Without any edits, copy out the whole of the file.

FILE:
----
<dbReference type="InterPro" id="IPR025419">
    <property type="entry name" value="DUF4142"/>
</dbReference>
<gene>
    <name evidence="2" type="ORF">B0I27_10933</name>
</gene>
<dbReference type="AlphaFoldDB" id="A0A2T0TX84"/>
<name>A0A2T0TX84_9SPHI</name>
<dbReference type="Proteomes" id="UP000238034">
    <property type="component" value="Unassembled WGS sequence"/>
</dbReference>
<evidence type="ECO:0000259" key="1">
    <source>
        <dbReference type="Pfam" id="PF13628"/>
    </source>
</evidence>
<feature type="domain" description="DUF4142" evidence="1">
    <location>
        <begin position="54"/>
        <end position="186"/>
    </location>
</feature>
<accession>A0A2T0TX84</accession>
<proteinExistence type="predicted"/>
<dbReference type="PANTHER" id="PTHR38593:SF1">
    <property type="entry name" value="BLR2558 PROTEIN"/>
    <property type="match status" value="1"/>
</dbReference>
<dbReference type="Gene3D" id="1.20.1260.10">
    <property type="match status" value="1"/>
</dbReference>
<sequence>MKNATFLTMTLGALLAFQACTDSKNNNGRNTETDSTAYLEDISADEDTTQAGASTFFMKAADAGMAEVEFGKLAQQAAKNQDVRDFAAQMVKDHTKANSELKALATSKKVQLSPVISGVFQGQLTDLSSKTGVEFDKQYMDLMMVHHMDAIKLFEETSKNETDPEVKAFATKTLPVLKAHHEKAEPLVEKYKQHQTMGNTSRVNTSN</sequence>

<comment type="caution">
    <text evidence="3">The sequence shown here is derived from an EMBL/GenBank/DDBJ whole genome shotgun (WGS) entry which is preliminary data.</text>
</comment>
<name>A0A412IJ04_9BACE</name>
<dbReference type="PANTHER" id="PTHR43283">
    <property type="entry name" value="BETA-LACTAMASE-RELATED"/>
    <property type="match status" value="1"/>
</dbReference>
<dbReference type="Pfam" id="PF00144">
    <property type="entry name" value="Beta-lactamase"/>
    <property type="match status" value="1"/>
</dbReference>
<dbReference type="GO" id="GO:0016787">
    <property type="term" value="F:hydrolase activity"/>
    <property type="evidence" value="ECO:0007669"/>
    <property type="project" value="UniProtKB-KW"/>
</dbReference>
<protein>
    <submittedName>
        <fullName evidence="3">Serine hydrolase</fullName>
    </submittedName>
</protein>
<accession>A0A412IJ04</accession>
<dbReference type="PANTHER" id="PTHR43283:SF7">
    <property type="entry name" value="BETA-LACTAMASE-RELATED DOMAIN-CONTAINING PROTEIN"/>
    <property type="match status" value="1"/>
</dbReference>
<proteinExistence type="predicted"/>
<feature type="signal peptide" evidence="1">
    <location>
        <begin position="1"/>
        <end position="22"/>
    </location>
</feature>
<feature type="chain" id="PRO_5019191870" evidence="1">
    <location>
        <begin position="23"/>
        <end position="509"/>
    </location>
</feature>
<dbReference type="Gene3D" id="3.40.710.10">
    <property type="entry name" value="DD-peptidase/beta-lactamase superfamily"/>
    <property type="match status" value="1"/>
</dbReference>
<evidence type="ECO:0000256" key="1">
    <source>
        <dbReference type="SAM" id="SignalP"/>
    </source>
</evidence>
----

<dbReference type="InterPro" id="IPR025419">
    <property type="entry name" value="DUF4142"/>
</dbReference>
<gene>
    <name evidence="2" type="ORF">B0I27_10933</name>
</gene>
<dbReference type="AlphaFoldDB" id="A0A2T0TX84"/>
<name>A0A2T0TX84_9SPHI</name>
<dbReference type="Proteomes" id="UP000238034">
    <property type="component" value="Unassembled WGS sequence"/>
</dbReference>
<evidence type="ECO:0000259" key="1">
    <source>
        <dbReference type="Pfam" id="PF13628"/>
    </source>
</evidence>
<feature type="domain" description="DUF4142" evidence="1">
    <location>
        <begin position="54"/>
        <end position="186"/>
    </location>
</feature>
<accession>A0A2T0TX84</accession>
<proteinExistence type="predicted"/>
<dbReference type="PANTHER" id="PTHR38593:SF1">
    <property type="entry name" value="BLR2558 PROTEIN"/>
    <property type="match status" value="1"/>
</dbReference>
<dbReference type="Gene3D" id="1.20.1260.10">
    <property type="match status" value="1"/>
</dbReference>
<sequence>MKNATFLTMTLGALLAFQACTDSKNNNGRNTETDSTAYLEDISADEDTTQAGASTFFMKAADAGMAEVEFGKLAQQAAKNQDVRDFAAQMVKDHTKANSELKALATSKKVQLSPVISGVFQGQLTDLSSKTGVEFDKQYMDLMMVHHMDAIKLFEETSKNETDPEVKAFATKTLPVLKAHHEKAEPLVEKYKQHQTMGNTSRVNTSN</sequence>

<comment type="caution">
    <text evidence="3">The sequence shown here is derived from an EMBL/GenBank/DDBJ whole genome shotgun (WGS) entry which is preliminary data.</text>
</comment>
<name>A0A412IJ04_9BACE</name>
<dbReference type="PANTHER" id="PTHR43283">
    <property type="entry name" value="BETA-LACTAMASE-RELATED"/>
    <property type="match status" value="1"/>
</dbReference>
<dbReference type="Pfam" id="PF00144">
    <property type="entry name" value="Beta-lactamase"/>
    <property type="match status" value="1"/>
</dbReference>
<dbReference type="GO" id="GO:0016787">
    <property type="term" value="F:hydrolase activity"/>
    <property type="evidence" value="ECO:0007669"/>
    <property type="project" value="UniProtKB-KW"/>
</dbReference>
<protein>
    <submittedName>
        <fullName evidence="3">Serine hydrolase</fullName>
    </submittedName>
</protein>
<accession>A0A412IJ04</accession>
<dbReference type="PANTHER" id="PTHR43283:SF7">
    <property type="entry name" value="BETA-LACTAMASE-RELATED DOMAIN-CONTAINING PROTEIN"/>
    <property type="match status" value="1"/>
</dbReference>
<proteinExistence type="predicted"/>
<feature type="signal peptide" evidence="1">
    <location>
        <begin position="1"/>
        <end position="22"/>
    </location>
</feature>
<feature type="chain" id="PRO_5019191870" evidence="1">
    <location>
        <begin position="23"/>
        <end position="509"/>
    </location>
</feature>
<dbReference type="Gene3D" id="3.40.710.10">
    <property type="entry name" value="DD-peptidase/beta-lactamase superfamily"/>
    <property type="match status" value="1"/>
</dbReference>
<evidence type="ECO:0000256" key="1">
    <source>
        <dbReference type="SAM" id="SignalP"/>
    </source>
</evidence>